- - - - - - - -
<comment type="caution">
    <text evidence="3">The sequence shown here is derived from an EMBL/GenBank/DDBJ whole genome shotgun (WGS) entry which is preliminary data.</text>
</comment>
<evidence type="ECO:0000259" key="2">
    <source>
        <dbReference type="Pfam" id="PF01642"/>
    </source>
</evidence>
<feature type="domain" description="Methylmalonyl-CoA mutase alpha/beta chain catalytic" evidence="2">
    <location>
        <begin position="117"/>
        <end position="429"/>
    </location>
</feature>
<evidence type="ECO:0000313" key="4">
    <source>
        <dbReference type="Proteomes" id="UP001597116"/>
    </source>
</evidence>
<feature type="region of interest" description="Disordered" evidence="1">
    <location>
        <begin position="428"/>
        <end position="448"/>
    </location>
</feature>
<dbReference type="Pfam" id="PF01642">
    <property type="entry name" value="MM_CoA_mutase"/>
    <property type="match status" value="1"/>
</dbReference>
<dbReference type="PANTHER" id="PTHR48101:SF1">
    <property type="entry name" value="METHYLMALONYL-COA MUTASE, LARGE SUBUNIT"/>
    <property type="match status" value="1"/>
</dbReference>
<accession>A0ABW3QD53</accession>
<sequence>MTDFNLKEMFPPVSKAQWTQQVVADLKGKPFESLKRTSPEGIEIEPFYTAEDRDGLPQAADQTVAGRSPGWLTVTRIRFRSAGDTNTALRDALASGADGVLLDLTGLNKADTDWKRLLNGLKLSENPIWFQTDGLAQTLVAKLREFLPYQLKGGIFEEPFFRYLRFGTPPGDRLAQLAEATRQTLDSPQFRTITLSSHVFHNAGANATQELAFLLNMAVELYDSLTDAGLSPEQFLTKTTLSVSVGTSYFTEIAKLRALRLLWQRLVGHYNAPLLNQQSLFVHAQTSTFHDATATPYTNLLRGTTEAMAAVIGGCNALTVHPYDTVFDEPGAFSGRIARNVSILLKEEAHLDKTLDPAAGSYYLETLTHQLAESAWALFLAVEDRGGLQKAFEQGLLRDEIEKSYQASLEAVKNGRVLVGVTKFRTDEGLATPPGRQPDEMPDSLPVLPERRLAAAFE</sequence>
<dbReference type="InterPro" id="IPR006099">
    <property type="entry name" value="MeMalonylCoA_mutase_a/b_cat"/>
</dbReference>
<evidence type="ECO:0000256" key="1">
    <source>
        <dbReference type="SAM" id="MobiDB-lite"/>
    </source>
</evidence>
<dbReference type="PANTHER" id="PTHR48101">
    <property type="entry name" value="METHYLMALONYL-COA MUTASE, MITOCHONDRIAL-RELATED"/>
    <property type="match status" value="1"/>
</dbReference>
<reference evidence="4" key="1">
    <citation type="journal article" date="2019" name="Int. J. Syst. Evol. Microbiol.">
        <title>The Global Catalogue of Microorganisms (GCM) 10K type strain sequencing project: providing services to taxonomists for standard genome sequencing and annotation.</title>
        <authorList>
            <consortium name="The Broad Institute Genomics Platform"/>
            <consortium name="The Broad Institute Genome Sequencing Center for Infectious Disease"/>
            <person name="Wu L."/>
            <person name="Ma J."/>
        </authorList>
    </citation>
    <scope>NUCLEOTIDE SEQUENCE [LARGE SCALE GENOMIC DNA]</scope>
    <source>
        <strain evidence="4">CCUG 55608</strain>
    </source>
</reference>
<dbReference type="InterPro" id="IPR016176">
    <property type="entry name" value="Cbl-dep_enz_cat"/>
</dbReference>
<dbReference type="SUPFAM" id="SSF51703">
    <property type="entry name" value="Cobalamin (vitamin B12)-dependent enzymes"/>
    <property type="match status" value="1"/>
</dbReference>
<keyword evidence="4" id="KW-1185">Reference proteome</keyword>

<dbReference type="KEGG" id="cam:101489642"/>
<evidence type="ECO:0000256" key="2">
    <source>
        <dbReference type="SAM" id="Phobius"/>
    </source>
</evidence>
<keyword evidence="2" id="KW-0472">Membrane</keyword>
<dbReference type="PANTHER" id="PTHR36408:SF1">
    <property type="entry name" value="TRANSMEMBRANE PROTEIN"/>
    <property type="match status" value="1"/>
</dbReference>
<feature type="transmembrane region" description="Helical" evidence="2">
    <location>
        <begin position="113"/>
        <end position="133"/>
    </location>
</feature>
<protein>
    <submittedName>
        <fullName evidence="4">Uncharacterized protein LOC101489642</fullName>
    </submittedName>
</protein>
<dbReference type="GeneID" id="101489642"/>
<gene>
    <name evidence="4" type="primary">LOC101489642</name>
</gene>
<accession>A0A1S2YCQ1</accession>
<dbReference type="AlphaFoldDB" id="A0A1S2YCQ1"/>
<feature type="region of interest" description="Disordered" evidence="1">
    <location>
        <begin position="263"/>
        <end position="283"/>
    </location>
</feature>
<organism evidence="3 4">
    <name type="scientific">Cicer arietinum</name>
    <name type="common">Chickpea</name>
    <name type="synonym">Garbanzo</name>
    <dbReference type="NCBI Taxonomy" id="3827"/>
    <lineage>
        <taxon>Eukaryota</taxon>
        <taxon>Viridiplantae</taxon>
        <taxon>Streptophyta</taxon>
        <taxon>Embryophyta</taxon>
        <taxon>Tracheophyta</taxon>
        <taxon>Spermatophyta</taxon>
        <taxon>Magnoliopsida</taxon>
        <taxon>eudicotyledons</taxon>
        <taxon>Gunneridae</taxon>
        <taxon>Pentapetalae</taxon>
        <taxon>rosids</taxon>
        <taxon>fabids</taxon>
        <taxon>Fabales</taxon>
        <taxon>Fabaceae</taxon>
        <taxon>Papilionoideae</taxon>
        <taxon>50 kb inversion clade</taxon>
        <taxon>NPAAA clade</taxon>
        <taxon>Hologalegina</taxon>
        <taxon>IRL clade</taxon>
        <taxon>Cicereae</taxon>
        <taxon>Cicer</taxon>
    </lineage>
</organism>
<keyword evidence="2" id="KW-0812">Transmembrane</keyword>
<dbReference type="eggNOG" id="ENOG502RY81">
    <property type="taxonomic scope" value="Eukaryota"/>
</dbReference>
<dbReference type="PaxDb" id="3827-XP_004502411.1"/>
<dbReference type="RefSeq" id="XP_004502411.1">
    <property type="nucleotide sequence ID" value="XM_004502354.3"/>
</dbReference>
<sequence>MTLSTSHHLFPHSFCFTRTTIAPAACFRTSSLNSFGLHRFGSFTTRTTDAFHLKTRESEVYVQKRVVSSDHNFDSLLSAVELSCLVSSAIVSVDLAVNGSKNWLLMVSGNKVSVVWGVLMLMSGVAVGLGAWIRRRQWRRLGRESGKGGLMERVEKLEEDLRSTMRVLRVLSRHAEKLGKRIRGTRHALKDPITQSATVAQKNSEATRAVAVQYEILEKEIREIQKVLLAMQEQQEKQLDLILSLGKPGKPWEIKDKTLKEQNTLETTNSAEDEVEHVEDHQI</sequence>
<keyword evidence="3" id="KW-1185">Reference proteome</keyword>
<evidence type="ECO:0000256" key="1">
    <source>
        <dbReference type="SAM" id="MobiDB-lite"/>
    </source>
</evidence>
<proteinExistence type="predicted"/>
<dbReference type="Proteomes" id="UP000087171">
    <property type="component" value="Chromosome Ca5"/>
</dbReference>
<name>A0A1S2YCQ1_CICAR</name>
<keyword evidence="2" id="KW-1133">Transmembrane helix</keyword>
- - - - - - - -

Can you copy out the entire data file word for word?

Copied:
<comment type="caution">
    <text evidence="3">The sequence shown here is derived from an EMBL/GenBank/DDBJ whole genome shotgun (WGS) entry which is preliminary data.</text>
</comment>
<evidence type="ECO:0000259" key="2">
    <source>
        <dbReference type="Pfam" id="PF01642"/>
    </source>
</evidence>
<feature type="domain" description="Methylmalonyl-CoA mutase alpha/beta chain catalytic" evidence="2">
    <location>
        <begin position="117"/>
        <end position="429"/>
    </location>
</feature>
<evidence type="ECO:0000313" key="4">
    <source>
        <dbReference type="Proteomes" id="UP001597116"/>
    </source>
</evidence>
<feature type="region of interest" description="Disordered" evidence="1">
    <location>
        <begin position="428"/>
        <end position="448"/>
    </location>
</feature>
<dbReference type="Pfam" id="PF01642">
    <property type="entry name" value="MM_CoA_mutase"/>
    <property type="match status" value="1"/>
</dbReference>
<dbReference type="PANTHER" id="PTHR48101:SF1">
    <property type="entry name" value="METHYLMALONYL-COA MUTASE, LARGE SUBUNIT"/>
    <property type="match status" value="1"/>
</dbReference>
<accession>A0ABW3QD53</accession>
<sequence>MTDFNLKEMFPPVSKAQWTQQVVADLKGKPFESLKRTSPEGIEIEPFYTAEDRDGLPQAADQTVAGRSPGWLTVTRIRFRSAGDTNTALRDALASGADGVLLDLTGLNKADTDWKRLLNGLKLSENPIWFQTDGLAQTLVAKLREFLPYQLKGGIFEEPFFRYLRFGTPPGDRLAQLAEATRQTLDSPQFRTITLSSHVFHNAGANATQELAFLLNMAVELYDSLTDAGLSPEQFLTKTTLSVSVGTSYFTEIAKLRALRLLWQRLVGHYNAPLLNQQSLFVHAQTSTFHDATATPYTNLLRGTTEAMAAVIGGCNALTVHPYDTVFDEPGAFSGRIARNVSILLKEEAHLDKTLDPAAGSYYLETLTHQLAESAWALFLAVEDRGGLQKAFEQGLLRDEIEKSYQASLEAVKNGRVLVGVTKFRTDEGLATPPGRQPDEMPDSLPVLPERRLAAAFE</sequence>
<dbReference type="InterPro" id="IPR006099">
    <property type="entry name" value="MeMalonylCoA_mutase_a/b_cat"/>
</dbReference>
<evidence type="ECO:0000256" key="1">
    <source>
        <dbReference type="SAM" id="MobiDB-lite"/>
    </source>
</evidence>
<dbReference type="PANTHER" id="PTHR48101">
    <property type="entry name" value="METHYLMALONYL-COA MUTASE, MITOCHONDRIAL-RELATED"/>
    <property type="match status" value="1"/>
</dbReference>
<reference evidence="4" key="1">
    <citation type="journal article" date="2019" name="Int. J. Syst. Evol. Microbiol.">
        <title>The Global Catalogue of Microorganisms (GCM) 10K type strain sequencing project: providing services to taxonomists for standard genome sequencing and annotation.</title>
        <authorList>
            <consortium name="The Broad Institute Genomics Platform"/>
            <consortium name="The Broad Institute Genome Sequencing Center for Infectious Disease"/>
            <person name="Wu L."/>
            <person name="Ma J."/>
        </authorList>
    </citation>
    <scope>NUCLEOTIDE SEQUENCE [LARGE SCALE GENOMIC DNA]</scope>
    <source>
        <strain evidence="4">CCUG 55608</strain>
    </source>
</reference>
<dbReference type="InterPro" id="IPR016176">
    <property type="entry name" value="Cbl-dep_enz_cat"/>
</dbReference>
<dbReference type="SUPFAM" id="SSF51703">
    <property type="entry name" value="Cobalamin (vitamin B12)-dependent enzymes"/>
    <property type="match status" value="1"/>
</dbReference>
<keyword evidence="4" id="KW-1185">Reference proteome</keyword>

<dbReference type="KEGG" id="cam:101489642"/>
<evidence type="ECO:0000256" key="2">
    <source>
        <dbReference type="SAM" id="Phobius"/>
    </source>
</evidence>
<keyword evidence="2" id="KW-0472">Membrane</keyword>
<dbReference type="PANTHER" id="PTHR36408:SF1">
    <property type="entry name" value="TRANSMEMBRANE PROTEIN"/>
    <property type="match status" value="1"/>
</dbReference>
<feature type="transmembrane region" description="Helical" evidence="2">
    <location>
        <begin position="113"/>
        <end position="133"/>
    </location>
</feature>
<protein>
    <submittedName>
        <fullName evidence="4">Uncharacterized protein LOC101489642</fullName>
    </submittedName>
</protein>
<dbReference type="GeneID" id="101489642"/>
<gene>
    <name evidence="4" type="primary">LOC101489642</name>
</gene>
<accession>A0A1S2YCQ1</accession>
<dbReference type="AlphaFoldDB" id="A0A1S2YCQ1"/>
<feature type="region of interest" description="Disordered" evidence="1">
    <location>
        <begin position="263"/>
        <end position="283"/>
    </location>
</feature>
<organism evidence="3 4">
    <name type="scientific">Cicer arietinum</name>
    <name type="common">Chickpea</name>
    <name type="synonym">Garbanzo</name>
    <dbReference type="NCBI Taxonomy" id="3827"/>
    <lineage>
        <taxon>Eukaryota</taxon>
        <taxon>Viridiplantae</taxon>
        <taxon>Streptophyta</taxon>
        <taxon>Embryophyta</taxon>
        <taxon>Tracheophyta</taxon>
        <taxon>Spermatophyta</taxon>
        <taxon>Magnoliopsida</taxon>
        <taxon>eudicotyledons</taxon>
        <taxon>Gunneridae</taxon>
        <taxon>Pentapetalae</taxon>
        <taxon>rosids</taxon>
        <taxon>fabids</taxon>
        <taxon>Fabales</taxon>
        <taxon>Fabaceae</taxon>
        <taxon>Papilionoideae</taxon>
        <taxon>50 kb inversion clade</taxon>
        <taxon>NPAAA clade</taxon>
        <taxon>Hologalegina</taxon>
        <taxon>IRL clade</taxon>
        <taxon>Cicereae</taxon>
        <taxon>Cicer</taxon>
    </lineage>
</organism>
<keyword evidence="2" id="KW-0812">Transmembrane</keyword>
<dbReference type="eggNOG" id="ENOG502RY81">
    <property type="taxonomic scope" value="Eukaryota"/>
</dbReference>
<dbReference type="PaxDb" id="3827-XP_004502411.1"/>
<dbReference type="RefSeq" id="XP_004502411.1">
    <property type="nucleotide sequence ID" value="XM_004502354.3"/>
</dbReference>
<sequence>MTLSTSHHLFPHSFCFTRTTIAPAACFRTSSLNSFGLHRFGSFTTRTTDAFHLKTRESEVYVQKRVVSSDHNFDSLLSAVELSCLVSSAIVSVDLAVNGSKNWLLMVSGNKVSVVWGVLMLMSGVAVGLGAWIRRRQWRRLGRESGKGGLMERVEKLEEDLRSTMRVLRVLSRHAEKLGKRIRGTRHALKDPITQSATVAQKNSEATRAVAVQYEILEKEIREIQKVLLAMQEQQEKQLDLILSLGKPGKPWEIKDKTLKEQNTLETTNSAEDEVEHVEDHQI</sequence>
<keyword evidence="3" id="KW-1185">Reference proteome</keyword>
<evidence type="ECO:0000256" key="1">
    <source>
        <dbReference type="SAM" id="MobiDB-lite"/>
    </source>
</evidence>
<proteinExistence type="predicted"/>
<dbReference type="Proteomes" id="UP000087171">
    <property type="component" value="Chromosome Ca5"/>
</dbReference>
<name>A0A1S2YCQ1_CICAR</name>
<keyword evidence="2" id="KW-1133">Transmembrane helix</keyword>